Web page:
Gerda Lerner, pioneer of women's history studies, dies
(Reuters) - Gerda Lerner, a former professor at the University of Wisconsin-Madison who played a pioneering role in the study of women's history, has died at age 92, a university official said on Thursday.
Lerner, who lived in Madison, Wisconsin, died on Wednesday evening, said Susan Zaeske, associate dean for advancement, arts and humanities at the College of Letters and Science at the university. The cause of death was not disclosed.
Lerner wrote several books in the field of women's history, including her 1986 work "The Creation of Patriarchy" and her 1994 volume "The Creation of Feminist Consciousness."
After obtaining her doctorate at New York's Columbia University in 1966, Lerner went on to found the women's studies program at Sarah Lawrence College in Bronxville, New York, which in 1972 became the first to offer a graduate degree in women's history.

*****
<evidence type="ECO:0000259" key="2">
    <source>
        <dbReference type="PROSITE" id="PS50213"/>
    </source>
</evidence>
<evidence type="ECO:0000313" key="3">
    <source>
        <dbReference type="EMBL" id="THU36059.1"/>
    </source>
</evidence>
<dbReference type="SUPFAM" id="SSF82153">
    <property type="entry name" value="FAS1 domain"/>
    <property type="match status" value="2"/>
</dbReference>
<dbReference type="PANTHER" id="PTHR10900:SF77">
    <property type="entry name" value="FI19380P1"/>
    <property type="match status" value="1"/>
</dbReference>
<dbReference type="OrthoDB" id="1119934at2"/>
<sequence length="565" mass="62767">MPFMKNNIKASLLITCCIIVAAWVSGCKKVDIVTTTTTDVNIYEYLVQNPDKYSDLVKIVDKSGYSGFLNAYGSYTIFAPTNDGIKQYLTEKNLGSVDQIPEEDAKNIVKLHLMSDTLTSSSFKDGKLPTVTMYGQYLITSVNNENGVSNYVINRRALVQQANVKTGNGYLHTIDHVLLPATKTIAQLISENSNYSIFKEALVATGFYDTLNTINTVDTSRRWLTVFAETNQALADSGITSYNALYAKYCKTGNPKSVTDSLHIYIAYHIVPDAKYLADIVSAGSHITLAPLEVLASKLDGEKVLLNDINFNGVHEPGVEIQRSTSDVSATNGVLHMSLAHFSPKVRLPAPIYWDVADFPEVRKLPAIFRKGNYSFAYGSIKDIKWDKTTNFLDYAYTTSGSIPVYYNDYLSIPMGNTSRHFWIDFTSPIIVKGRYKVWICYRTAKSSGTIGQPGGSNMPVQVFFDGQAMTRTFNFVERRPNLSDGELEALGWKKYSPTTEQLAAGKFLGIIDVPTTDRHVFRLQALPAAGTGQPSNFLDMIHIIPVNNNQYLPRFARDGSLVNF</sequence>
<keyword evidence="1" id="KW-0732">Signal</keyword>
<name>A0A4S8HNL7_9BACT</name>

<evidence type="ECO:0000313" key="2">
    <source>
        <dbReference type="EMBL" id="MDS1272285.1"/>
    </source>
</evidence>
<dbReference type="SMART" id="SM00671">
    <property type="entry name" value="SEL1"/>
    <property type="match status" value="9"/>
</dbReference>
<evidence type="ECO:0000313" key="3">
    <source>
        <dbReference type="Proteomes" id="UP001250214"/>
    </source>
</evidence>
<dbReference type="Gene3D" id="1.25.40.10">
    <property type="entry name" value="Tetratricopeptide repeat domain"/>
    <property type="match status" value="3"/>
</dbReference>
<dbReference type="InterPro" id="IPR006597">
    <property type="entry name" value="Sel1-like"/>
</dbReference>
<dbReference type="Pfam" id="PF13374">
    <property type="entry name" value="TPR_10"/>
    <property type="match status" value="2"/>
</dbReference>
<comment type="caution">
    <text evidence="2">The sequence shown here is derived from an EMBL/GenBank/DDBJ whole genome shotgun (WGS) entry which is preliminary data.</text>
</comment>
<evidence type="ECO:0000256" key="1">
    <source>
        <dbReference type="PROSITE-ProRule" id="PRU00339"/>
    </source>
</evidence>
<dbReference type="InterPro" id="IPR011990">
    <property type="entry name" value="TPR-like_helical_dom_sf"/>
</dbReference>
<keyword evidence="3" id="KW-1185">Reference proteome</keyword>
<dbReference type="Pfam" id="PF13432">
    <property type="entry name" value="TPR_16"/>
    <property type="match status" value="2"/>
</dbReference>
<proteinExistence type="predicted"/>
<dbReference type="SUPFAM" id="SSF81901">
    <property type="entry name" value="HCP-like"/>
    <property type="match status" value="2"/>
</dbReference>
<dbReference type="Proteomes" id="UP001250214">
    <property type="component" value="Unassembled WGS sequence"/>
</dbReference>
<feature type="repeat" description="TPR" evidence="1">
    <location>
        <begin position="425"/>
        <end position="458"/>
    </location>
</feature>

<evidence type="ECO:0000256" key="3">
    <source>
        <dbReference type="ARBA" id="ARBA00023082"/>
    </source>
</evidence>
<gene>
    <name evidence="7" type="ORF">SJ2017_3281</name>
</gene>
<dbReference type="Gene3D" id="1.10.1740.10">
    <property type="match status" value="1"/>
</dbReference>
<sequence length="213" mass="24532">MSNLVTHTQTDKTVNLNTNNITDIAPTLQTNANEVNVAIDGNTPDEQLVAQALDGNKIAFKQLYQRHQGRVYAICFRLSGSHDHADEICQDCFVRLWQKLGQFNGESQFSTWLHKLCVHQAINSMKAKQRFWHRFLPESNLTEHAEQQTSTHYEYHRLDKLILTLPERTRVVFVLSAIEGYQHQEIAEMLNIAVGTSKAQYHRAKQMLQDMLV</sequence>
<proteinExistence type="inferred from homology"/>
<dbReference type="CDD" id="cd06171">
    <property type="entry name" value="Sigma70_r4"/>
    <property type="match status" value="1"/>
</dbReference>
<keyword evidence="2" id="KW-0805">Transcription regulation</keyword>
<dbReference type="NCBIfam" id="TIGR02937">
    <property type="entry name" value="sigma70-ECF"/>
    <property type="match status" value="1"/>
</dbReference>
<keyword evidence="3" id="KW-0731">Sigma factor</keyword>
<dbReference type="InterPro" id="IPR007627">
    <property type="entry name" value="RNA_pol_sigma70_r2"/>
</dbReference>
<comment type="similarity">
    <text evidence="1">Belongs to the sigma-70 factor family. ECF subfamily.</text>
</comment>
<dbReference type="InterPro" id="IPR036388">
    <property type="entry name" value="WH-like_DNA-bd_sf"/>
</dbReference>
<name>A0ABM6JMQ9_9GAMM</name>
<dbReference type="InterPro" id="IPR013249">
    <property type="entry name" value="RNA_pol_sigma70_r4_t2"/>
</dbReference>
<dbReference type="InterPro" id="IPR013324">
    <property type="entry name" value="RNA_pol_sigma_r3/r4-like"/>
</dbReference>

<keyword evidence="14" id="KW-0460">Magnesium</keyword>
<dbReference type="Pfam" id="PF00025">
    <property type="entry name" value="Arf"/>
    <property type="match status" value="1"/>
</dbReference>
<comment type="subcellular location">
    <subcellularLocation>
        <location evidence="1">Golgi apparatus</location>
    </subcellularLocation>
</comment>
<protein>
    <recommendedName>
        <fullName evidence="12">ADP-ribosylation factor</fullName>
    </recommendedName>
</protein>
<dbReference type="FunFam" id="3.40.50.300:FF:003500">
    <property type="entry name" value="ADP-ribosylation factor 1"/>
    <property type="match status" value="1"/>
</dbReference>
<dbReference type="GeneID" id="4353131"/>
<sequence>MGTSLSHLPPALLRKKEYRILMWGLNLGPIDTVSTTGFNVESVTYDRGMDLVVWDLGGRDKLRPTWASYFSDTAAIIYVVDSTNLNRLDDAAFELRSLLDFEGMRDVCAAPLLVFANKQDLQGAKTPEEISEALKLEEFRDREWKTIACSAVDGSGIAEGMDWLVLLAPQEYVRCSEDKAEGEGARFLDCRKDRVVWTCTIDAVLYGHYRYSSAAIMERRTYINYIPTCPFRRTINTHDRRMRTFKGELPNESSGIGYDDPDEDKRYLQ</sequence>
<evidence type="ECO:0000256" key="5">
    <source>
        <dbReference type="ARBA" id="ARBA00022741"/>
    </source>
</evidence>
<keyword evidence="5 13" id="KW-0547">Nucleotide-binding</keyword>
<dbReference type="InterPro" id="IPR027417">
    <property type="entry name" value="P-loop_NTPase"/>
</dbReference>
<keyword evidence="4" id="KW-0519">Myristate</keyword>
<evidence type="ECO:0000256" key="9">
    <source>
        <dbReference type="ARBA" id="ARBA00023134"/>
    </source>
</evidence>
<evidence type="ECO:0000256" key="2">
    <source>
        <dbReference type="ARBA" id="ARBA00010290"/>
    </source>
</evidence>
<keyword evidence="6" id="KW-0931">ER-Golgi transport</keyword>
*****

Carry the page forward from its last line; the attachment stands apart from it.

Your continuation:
Born Gerda Kronstein to a Jewish family in Vienna, Austria, in 1920, she fled her homeland to escape the Nazis in the late 1930s.
Lerner told the Wisconsin Academy Review in a 2002 article that her life experience and the hardships she faced had prepared her to explore uncharted fields in history.
"When I was faced with noticing that half the population has no history, and I was told that that's normal, I was able to resist the pressure," Lerner told the publication.
After arriving in the United States from Europe, she married filmmaker Carl Lerner and collaborated with him in writing the 1964 civil rights-era film "Black Like Me," based on the 1961 best-selling book by John Howard Griffin.
Carl Lerner died in 1973, and Gerda Lerner moved in 1980 to the University of Wisconsin-Madison, where she established a doctorate program in women's history.
Lerner was a founding member of the National Organization for Women and had a role in creating Women's History Month, according to a biography posted online by the University of Wisconsin-Madison. She retired from the university in 1991.
(Reporting by Alex Dobuzinskis; Editing by Steve Gorman and Peter Cooney)
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